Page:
AAPL has now doubled its services revenue since fiscal 2016, achieving its goal of $50 billion in annual services revenue six months early.

The company’s installed base of active devices — which services revenue is a function of — should likely continue to climb. There are more than 1.5 billion installed devices worldwide — in fact, Apple’s Chief Financial Officer Luca Maestri said that in Q3 2020, its active installed base of devices hit another all-time high in all geographic segments and all major product categories.

A nearly insurmountable moat. The success seen in the services segment is a different side of a greater advantage enjoyed by Apple, which is the “network effect” — a type of long-term competitive advantage that investors look for when seeking stocks that are built to thrive for years to come.

The fact that Apple can instantly deploy new software and services to nearly 1 billion active iPhone users and hundreds of millions of other Apple devices is a self-perpetuating cycle that helps to virtually guarantee the company will continue to thrive.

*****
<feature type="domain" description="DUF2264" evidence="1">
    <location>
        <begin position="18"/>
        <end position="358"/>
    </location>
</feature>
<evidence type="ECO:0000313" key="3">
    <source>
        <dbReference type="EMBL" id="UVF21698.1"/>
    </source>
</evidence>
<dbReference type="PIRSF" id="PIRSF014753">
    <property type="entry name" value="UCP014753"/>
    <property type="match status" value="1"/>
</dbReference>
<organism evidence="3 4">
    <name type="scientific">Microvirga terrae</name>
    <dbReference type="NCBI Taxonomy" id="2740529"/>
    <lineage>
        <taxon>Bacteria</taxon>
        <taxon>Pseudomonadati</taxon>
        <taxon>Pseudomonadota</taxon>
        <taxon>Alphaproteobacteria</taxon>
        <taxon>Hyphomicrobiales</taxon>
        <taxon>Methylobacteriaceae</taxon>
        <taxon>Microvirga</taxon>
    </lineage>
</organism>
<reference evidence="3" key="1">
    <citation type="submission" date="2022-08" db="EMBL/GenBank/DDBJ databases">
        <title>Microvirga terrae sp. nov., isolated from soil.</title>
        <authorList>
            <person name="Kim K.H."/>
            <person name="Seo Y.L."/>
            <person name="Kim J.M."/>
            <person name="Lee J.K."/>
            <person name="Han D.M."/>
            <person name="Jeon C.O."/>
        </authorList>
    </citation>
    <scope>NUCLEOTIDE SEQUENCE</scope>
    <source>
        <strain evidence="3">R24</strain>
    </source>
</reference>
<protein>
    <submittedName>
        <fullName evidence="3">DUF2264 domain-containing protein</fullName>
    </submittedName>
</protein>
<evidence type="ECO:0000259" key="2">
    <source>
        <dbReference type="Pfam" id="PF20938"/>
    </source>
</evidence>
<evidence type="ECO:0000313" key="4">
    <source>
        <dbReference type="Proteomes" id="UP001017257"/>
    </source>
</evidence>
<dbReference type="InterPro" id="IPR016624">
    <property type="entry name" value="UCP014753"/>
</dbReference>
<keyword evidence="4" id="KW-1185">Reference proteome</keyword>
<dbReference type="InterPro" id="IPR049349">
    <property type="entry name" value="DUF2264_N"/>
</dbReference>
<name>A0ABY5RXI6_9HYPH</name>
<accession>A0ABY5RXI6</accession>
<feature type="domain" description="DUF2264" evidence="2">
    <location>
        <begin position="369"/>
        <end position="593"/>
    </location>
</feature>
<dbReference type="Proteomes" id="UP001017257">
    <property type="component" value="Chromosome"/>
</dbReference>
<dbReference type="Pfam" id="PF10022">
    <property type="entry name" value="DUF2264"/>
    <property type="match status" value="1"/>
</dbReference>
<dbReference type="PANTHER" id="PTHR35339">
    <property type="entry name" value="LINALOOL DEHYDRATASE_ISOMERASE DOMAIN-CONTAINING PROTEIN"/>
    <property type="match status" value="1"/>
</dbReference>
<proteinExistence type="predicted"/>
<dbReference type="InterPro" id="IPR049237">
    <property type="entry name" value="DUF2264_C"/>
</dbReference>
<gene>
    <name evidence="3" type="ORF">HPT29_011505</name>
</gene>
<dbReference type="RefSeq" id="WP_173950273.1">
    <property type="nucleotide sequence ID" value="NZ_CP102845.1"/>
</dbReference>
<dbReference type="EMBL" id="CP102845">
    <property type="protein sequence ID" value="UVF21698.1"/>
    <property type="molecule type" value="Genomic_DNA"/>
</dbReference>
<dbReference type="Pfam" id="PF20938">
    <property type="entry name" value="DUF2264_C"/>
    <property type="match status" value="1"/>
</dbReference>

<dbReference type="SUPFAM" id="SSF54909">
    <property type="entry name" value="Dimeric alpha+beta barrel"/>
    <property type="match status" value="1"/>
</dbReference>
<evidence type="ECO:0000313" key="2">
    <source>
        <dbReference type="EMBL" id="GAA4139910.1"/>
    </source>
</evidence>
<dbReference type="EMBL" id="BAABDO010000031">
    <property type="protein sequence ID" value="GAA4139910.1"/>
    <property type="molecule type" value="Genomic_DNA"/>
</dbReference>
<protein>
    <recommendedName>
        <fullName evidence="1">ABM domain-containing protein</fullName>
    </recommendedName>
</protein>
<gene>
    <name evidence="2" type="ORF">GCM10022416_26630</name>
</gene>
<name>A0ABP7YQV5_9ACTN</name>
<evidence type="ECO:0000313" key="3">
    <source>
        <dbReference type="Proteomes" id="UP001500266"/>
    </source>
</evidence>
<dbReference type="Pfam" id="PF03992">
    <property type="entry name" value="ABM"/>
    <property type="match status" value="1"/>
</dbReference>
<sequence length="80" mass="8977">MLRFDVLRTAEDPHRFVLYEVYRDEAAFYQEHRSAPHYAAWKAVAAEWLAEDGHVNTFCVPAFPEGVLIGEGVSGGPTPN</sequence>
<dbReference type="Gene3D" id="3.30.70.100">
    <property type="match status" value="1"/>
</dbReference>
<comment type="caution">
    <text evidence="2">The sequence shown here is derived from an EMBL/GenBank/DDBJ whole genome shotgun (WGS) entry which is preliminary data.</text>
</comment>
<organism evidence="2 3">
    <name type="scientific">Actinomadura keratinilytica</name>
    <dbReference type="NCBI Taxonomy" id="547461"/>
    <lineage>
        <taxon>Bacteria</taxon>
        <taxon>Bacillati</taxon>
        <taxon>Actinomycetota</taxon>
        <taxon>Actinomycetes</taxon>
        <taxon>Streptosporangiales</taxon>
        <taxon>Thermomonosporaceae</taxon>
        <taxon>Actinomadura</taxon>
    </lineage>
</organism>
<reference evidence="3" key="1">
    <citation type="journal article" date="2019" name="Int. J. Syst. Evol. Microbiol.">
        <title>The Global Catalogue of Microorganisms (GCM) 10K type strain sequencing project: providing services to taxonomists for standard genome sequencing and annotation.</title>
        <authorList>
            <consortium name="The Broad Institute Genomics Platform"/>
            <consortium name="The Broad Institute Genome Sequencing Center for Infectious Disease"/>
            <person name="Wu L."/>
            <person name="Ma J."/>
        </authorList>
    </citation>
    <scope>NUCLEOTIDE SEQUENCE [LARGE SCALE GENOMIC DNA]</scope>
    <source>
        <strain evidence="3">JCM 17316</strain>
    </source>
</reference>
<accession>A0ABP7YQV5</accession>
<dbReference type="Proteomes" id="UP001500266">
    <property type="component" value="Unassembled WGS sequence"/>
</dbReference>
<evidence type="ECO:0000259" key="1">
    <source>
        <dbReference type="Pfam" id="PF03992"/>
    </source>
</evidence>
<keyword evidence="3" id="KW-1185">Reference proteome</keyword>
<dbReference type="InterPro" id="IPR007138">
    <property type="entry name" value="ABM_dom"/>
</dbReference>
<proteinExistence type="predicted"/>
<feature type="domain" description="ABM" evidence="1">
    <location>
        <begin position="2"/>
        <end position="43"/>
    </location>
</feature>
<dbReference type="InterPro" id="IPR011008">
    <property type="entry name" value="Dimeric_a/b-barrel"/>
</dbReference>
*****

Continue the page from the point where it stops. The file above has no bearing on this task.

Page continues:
The more people using Apple products, the more time developers spend making fun and useful apps to go in the App Store, which in turn keeps current customers on the platform and attracts new ones. And, of course, Apple takes a 30% cut of App Store revenue.

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The seamless integration between Apple devices created a cultlike following of loyal customers, and it makes switching away from its products somewhat of a pain. Consider all the custom hardware, chargers and wearables that are useless with other manufacturers.

The fact that certain features are only available when an iPhone user is communicating with another iPhone user just reinforces the network effect, making Apple devices more useful as more and more people use them.

As for those customized wearables that can only be used with other Apple products? The wearables, home and accessories segment is another high-growth division, with revenue jumping 17% year over year to $6.45 billion in the most recent quarter.

Cons of Buying Apple Stock

The iPhone’s not the force of yesteryear. The first downside to owning AAPL is unmistakable: The iPhone is no longer the unstoppable growth engine it once was. In fact, iPhone sales are essentially flat, and with the smartphone making up about 44% of the company’s revenue, there’s enormous pressure on Apple to diversify its revenue streams and grow other divisions quickly.